Qualifying the title with the word “Bayesian” suggests that there is something novel or weird about using Bayes. If you believe in Bayes, have the courage to leave it out of the title.

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## 14 Comments

bootstrap is rising because it’s the name of a javascript library, which is becoming the dominant interpretation of the query.

http://www.google.com/trends/explore#q=bootstrap,%20twitter%20bootstrap

I see hockey sticks everywhere…

“bootstrap” is a “sleek, intuitive, and powerful front-end framework for faster and easier web development” (from http://twitter.github.com/bootstrap/ ). no wonder that it is taking off like crazy :)

PS: yes, I agree with Dennis Lindley. However, to get you paper published (particular in non-statistical journals) having “Bayes” in the title is a plus and makes perfect sense: it signals that your method is modern and cutting edge. This is true also for key phrases such as “nonparametric aproach”, “machine learning approach” etc. so it is not confined to Bayes.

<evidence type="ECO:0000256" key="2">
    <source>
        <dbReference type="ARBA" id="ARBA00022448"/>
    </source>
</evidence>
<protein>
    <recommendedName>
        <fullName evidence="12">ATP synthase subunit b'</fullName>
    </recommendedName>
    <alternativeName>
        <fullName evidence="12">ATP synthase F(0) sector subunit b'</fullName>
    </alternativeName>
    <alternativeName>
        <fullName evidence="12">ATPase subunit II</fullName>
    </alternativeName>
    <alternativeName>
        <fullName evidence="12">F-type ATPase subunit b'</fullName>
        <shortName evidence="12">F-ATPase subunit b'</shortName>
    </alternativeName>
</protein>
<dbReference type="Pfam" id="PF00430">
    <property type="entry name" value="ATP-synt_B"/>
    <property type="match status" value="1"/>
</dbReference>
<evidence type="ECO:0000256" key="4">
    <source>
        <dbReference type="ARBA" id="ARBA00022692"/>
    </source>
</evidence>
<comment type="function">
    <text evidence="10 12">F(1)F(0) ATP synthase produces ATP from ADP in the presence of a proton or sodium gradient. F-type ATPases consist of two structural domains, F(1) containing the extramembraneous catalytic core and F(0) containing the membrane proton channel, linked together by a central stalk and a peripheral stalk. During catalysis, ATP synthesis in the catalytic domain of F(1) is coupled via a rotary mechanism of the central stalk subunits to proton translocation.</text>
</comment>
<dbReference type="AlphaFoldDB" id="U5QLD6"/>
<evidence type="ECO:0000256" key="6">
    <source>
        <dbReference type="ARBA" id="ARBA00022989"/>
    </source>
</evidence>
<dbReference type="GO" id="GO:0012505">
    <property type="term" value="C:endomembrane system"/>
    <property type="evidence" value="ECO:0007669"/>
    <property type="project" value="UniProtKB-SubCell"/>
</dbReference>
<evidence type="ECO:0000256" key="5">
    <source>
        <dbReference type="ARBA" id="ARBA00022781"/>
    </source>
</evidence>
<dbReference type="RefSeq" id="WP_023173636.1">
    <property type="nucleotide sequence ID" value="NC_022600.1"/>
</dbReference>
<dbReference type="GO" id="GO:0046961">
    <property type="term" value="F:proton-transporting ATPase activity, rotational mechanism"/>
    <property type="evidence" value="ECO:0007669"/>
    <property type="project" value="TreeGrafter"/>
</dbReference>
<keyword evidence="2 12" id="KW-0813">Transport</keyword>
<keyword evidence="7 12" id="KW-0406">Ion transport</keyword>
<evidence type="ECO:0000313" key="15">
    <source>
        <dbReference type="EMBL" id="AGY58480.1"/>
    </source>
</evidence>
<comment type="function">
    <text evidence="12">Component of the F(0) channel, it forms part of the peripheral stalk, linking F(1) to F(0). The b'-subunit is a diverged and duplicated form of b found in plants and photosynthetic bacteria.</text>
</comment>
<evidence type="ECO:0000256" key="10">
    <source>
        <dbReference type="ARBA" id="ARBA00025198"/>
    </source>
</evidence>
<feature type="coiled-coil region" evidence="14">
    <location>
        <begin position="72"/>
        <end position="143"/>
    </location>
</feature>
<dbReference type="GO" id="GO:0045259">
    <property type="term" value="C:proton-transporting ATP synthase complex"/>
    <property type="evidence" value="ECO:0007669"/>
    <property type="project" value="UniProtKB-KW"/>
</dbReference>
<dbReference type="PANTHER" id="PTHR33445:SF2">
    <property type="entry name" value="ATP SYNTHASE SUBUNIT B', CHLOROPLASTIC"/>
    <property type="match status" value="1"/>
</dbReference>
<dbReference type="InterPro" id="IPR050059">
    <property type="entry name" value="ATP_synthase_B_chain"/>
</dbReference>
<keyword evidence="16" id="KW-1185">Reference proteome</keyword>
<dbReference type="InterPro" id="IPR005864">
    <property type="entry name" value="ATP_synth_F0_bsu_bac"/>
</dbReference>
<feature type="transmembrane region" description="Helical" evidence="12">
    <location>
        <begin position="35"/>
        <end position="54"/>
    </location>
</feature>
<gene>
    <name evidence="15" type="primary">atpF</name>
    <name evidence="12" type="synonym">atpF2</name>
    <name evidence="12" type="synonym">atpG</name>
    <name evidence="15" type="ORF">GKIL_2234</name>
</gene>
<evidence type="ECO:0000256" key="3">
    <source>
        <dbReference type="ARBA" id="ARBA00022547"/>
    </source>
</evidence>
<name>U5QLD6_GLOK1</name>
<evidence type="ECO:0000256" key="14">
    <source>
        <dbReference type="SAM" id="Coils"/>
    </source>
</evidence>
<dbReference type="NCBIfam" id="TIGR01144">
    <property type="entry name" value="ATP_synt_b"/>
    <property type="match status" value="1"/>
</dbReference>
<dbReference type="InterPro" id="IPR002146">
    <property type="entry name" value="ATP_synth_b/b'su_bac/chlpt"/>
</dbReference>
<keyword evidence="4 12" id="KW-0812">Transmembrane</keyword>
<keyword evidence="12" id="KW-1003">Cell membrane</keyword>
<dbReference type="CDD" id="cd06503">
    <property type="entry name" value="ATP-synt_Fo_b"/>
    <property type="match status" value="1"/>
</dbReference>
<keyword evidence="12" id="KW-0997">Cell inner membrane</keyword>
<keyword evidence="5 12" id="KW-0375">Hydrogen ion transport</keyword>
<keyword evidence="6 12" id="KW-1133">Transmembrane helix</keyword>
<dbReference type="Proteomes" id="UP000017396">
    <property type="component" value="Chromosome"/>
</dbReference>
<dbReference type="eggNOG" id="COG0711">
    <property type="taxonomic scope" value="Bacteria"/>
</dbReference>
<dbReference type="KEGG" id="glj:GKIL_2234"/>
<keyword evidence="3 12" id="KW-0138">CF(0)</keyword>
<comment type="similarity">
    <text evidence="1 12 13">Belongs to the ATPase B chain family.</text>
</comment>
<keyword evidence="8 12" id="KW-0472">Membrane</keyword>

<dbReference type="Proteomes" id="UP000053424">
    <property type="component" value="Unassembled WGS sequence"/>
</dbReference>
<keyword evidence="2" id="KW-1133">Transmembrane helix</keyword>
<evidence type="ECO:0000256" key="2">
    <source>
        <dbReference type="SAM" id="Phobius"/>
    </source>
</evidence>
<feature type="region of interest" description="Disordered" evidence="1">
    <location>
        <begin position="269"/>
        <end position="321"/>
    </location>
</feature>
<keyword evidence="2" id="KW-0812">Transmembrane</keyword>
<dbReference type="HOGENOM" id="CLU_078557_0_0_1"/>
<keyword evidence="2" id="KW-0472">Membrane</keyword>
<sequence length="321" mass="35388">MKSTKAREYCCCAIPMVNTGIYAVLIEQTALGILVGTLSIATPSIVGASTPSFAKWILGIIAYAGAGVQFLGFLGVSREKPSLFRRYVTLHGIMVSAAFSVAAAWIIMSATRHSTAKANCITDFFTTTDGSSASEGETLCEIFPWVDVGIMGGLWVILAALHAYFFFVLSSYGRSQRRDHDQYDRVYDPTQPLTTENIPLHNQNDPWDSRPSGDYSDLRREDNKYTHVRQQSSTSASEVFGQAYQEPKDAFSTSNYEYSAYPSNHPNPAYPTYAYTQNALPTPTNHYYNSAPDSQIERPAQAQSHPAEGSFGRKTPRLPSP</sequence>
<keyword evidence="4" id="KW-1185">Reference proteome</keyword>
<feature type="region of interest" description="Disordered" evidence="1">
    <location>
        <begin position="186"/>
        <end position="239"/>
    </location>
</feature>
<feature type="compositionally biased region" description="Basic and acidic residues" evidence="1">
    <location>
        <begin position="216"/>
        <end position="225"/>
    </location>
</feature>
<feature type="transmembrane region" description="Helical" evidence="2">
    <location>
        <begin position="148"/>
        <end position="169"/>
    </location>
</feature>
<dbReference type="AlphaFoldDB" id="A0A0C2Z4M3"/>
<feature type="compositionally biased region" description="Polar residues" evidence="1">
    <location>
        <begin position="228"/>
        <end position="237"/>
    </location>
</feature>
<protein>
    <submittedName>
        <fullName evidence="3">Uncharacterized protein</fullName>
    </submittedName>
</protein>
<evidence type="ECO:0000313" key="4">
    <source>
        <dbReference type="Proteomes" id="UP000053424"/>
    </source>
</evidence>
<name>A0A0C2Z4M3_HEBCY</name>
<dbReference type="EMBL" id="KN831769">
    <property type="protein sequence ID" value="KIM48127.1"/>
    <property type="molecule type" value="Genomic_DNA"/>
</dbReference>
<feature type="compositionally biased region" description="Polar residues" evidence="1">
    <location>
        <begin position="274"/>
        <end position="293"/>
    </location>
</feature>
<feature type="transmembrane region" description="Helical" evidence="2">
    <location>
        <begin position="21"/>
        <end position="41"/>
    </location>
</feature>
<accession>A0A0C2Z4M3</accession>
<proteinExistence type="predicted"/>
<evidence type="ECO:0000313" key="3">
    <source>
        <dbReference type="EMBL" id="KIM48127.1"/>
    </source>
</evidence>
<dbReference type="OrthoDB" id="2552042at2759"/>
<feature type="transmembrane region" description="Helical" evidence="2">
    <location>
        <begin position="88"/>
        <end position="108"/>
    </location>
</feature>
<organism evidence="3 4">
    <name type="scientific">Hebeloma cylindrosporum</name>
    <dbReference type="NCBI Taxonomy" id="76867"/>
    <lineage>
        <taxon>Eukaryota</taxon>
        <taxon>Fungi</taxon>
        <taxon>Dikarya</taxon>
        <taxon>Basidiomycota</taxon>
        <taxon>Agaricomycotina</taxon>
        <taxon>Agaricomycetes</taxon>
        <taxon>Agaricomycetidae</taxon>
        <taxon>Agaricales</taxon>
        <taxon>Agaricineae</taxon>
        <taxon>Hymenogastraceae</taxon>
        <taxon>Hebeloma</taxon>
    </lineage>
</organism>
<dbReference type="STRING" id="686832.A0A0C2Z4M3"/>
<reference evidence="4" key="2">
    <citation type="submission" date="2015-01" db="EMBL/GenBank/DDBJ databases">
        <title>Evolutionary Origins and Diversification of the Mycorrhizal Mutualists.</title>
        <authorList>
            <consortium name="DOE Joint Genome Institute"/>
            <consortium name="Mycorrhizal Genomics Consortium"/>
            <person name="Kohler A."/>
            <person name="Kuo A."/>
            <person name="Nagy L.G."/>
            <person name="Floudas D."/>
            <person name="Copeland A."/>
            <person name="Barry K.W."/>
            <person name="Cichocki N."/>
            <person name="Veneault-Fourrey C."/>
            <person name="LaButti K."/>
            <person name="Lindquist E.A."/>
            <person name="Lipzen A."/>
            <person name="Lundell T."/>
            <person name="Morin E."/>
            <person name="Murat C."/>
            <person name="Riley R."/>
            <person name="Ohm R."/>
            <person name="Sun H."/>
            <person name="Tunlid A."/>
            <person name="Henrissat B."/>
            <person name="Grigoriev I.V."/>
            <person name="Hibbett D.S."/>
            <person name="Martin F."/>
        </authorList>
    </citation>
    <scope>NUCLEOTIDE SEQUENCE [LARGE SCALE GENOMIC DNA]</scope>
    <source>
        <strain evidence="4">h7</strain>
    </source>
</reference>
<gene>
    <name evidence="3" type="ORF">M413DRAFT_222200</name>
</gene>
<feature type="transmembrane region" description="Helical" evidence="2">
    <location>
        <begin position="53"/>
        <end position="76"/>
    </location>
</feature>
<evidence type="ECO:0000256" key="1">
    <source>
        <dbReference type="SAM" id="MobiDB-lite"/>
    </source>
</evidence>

Ah, Larry….!

Following one comment on my post, I found on Ngram that many more books (not papers) use posterior distributions than Bayesian or Bayes… So maybe the authors do refrain from putting so much stress on the fact that they are Bayesian. And maybe all this does not make much sense given that it is only analyses books, rather than papers…

interesting!

another interesting Ngram search is:

confidence interval, posterior distribution